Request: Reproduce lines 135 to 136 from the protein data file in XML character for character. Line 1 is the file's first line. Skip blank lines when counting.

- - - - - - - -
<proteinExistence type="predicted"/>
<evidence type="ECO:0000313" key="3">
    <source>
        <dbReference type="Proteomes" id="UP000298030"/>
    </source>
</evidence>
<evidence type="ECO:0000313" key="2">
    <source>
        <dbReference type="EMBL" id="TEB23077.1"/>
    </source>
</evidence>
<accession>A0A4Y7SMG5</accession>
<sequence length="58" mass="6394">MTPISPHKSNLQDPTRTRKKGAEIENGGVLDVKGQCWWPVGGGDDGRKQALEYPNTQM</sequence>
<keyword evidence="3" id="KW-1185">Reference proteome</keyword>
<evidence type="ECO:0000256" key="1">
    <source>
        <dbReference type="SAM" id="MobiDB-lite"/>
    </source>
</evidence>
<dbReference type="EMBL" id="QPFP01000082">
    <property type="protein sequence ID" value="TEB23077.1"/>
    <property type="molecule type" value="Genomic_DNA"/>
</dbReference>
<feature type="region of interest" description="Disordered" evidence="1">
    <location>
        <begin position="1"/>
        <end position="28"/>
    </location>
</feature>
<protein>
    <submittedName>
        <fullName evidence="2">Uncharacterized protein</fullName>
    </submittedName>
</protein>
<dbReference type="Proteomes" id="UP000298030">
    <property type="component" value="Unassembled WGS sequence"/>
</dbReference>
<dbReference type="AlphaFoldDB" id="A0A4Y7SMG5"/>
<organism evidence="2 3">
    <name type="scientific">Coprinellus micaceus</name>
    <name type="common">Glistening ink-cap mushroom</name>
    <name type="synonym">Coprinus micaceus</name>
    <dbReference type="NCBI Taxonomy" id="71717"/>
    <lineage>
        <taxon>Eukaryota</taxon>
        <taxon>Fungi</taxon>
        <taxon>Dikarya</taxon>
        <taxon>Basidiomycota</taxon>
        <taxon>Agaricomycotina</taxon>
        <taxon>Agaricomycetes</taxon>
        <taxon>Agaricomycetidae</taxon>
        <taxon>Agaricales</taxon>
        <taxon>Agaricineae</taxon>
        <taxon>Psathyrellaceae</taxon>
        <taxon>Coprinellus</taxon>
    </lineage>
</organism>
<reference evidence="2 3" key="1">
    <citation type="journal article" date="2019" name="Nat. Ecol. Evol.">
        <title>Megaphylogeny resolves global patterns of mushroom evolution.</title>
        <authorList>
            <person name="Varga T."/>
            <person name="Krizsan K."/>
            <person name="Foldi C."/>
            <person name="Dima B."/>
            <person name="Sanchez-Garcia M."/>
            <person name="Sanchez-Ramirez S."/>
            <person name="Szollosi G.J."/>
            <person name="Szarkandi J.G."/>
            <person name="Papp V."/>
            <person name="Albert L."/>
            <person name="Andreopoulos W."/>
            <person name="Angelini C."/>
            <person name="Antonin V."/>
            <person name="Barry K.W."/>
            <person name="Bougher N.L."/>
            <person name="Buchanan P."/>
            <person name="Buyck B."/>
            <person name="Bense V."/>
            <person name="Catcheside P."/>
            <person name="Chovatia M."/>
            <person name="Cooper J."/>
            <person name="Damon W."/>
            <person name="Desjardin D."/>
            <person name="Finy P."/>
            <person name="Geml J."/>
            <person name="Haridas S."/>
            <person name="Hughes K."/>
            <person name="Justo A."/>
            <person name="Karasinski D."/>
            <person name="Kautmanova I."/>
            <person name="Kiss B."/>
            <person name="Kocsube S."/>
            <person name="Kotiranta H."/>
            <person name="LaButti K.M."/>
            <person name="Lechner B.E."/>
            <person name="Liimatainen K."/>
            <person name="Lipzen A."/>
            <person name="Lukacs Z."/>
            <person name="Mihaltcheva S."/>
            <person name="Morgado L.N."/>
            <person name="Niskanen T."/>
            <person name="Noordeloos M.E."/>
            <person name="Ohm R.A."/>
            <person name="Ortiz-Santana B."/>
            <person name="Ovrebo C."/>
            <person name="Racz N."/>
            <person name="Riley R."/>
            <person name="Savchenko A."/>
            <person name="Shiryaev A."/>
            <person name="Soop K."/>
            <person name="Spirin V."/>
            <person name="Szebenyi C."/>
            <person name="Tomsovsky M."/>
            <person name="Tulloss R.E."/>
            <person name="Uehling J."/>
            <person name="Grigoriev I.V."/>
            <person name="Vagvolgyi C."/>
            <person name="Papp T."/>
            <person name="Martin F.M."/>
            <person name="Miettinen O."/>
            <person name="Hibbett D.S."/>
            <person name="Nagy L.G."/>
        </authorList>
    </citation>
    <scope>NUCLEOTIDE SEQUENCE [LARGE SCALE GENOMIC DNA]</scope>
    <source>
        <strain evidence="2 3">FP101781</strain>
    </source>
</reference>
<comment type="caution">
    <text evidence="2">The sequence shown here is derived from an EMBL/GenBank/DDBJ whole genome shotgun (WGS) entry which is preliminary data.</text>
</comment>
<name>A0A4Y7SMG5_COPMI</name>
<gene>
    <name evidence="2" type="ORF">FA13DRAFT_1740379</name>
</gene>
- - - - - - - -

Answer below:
<gene>
    <name evidence="2" type="ORF">FA13DRAFT_1740379</name>